European Coordination for Accelerator
|The International Linear Collider (ILC) is the proposed particle physics machine which will be the successor to the Large Hadron Collider (LHC). It will operate at energies of up to 1 TeV centre of mass and will be able to explore physics beyond the reach of the LHC. The ILC will collide beams of electrons and positrons together to achieve new results in particle physics.||The ILC is hoping to make new discoveries in particle physics including contributing to the search for the elusive Higgs Boson: Image courtesy of DESY. Thumbnail image on main page courtesy of SLAC.|
The Reference Design Report (RDR) for the ILC was produced in 2007 but design work has been ongoing since then, and has resulted in the production of the Strawman Baseline 2009 proposal. This proposal is a modification to the RDR, which takes into account both a reduction in cost and a more complete and robust design approach.
The Beam Delivery System (BDS) describes the section of the ILC after the beam has been accelerated to its full energy but before it reaches the Interaction Point (IP), where collisions occur. The purpose of this section is to modify the properties of the full energy beam so that the best results can be achieved when the beam reaches the IP. The beam passes through a series of magnets so that properties such as beam size and energy spread can be measured and modified. The beam will also pass through a series of collimators so that particles which are outside the acceptable range of positions and energies are removed.
Prior to entering the BDS, electrons are accelerated in the main linac and then pass through an undulator (a series of magnets which makes the electron beam oscillate from side to side).This produces a very high energy photon beam which impacts on a target 400m downstream, and produces positrons for later collisions. At the end of the undulator the electron beam needs to be displaced transversely from the photon beam so that they cannot interact with each other and so there is enough space for the target. This displacement is achieved by designing a ‘dogleg’ section of the BDS.
The undulator is located immediately after the main linac in this new Strawman Baseline 2009 design, a major change from the RDR. Consequently components have to be placed at the end of the main linac to protect the undulator, which has a very narrow gap, from mis-steered electron beams. These components include sacrificial collimators which will absorb any stray electrons and an energy chicane to detect if the beam is the wrong energy. If an off energy beam is detected the electron beam will be deflected along the fast abort line and into a beam dump.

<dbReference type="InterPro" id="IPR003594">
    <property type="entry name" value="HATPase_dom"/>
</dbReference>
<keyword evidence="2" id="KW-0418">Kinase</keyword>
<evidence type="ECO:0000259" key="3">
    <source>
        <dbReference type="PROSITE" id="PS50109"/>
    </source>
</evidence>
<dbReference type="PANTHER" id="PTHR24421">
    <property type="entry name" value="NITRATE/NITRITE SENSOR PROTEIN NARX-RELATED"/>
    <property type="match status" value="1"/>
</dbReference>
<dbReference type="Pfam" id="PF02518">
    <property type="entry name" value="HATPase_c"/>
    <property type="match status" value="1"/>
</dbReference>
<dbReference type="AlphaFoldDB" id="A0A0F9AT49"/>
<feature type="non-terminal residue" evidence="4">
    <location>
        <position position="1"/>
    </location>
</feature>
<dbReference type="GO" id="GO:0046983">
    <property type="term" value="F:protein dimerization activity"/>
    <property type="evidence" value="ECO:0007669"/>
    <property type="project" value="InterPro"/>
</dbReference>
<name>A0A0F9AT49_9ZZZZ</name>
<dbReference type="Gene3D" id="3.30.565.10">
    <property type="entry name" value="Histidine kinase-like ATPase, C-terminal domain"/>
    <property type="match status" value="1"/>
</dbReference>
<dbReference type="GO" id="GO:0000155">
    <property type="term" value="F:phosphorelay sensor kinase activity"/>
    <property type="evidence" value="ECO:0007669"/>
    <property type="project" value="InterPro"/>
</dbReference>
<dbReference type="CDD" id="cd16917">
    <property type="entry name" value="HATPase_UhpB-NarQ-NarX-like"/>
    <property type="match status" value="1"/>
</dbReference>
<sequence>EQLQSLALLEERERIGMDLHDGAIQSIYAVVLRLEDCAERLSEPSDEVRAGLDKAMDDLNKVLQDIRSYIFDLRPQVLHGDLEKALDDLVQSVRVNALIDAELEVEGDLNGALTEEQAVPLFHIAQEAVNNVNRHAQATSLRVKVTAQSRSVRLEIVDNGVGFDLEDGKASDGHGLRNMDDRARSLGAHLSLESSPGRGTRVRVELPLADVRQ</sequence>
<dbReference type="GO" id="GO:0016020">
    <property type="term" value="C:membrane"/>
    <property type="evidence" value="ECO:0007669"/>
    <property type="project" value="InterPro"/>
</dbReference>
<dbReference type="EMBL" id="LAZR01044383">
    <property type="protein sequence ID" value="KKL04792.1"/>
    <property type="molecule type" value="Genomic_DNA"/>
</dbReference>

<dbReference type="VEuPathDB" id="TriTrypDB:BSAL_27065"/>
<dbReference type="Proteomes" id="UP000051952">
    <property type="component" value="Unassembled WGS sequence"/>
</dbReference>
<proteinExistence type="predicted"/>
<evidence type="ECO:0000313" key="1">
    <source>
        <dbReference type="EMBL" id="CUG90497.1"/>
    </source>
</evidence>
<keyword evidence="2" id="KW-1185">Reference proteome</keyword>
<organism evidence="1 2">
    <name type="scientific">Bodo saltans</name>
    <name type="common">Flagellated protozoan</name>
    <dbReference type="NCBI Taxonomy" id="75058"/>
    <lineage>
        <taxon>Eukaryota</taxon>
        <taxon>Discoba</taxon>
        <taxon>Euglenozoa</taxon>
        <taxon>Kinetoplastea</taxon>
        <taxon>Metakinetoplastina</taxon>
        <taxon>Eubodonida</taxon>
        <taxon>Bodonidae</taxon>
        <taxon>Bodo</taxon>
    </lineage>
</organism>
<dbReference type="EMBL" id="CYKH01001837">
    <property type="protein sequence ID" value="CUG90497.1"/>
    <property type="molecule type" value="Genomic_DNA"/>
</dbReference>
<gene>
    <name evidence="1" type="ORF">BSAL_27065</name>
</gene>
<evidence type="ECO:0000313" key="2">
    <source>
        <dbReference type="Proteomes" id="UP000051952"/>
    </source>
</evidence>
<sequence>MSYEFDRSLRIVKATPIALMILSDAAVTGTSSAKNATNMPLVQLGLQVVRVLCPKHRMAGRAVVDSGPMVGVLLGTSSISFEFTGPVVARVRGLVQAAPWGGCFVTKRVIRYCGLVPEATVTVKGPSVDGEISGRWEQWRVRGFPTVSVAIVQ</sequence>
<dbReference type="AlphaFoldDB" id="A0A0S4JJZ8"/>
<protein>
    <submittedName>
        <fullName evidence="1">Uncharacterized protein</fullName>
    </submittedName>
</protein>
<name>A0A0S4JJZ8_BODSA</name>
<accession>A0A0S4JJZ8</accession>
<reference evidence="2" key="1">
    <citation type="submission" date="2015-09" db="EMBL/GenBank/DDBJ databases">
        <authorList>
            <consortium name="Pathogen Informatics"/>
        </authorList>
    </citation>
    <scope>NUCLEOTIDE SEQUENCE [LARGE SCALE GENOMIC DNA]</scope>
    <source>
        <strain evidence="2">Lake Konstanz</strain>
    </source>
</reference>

Layout of the electron side of the beam delivery system, IP is the interaction point. Click on image for larger version. Image courtesy of J. Jones, STFC Daresbury Laboratory.
The dogleg section of the BDS needs to transversely displace the electron beam by a minimum of 1.5m over a longitudinal distance of only 400m. This is done by using dipole magnets to steer the electron beam along a curved path. However, when electrons pass through a dipole, synchrotron radiation is produced. This can lead to an increase of the emittance of the electron beam. Emittance is a measure of both the position and angular divergence of the electrons in a beam and it contributes to the overall beam size. The emittance growth in the dogleg section of the BDS must be minimised to ensure that the beam’s properties can be modified suitably in the remainder of the BDS before reaching the IP, and so maintain the collision rate.
A dogleg section has been designed with a Theoretical Minimum Emittance lattice, a design of magnet layout designed to minimise the emittance growth. In this case the emittance growth is about 3.8%. The combination of the spatial and emittance constraints of the dogleg section mean that the dipoles used can only have bend angles of up to 1.1 mrad. This in turn leads to constraints on the focussing magnets used and results in a very strong focussing lattice. Three different designs were simulated which used different strength dipole magnets, quadrupole (focussing) magnets and spatial layouts. One of these designs was shown to satisfy all the necessary requirements for the beam and was physically feasible.
When simulating the passage of electrons through these designs certain assumptions have to be made about the properties of the incoming beam. In reality the beam properties will vary so the design has to tolerate these variations. Calculations have been carried out which show that the tolerance of the design to varying incoming beam properties is quite low. This in inevitable though due to the strong focussing required and the spatial constraints.
The ILC Strawman Baseline 2009 dogleg design has been compared to different design of doglegs used in earlier versions of the ILC. The emittance growth is much lower than in these designs so this work shows a marked improvement in this area of research. While emittance growth is minimised, further work needs to be done to assess if the tolerances can be relaxed further.
This research is part of Work Package 9 of the EuCARD project.
The original article, submitted by J. Jones and D. Angal-Kalinin to IPAC’10, can be found at: http://cdsweb.cern.ch/record/1299166/files/EuCARD-CON-2010-032.pdf- Naomi Wyles, CERN, EuCARD-DCO (WP2)
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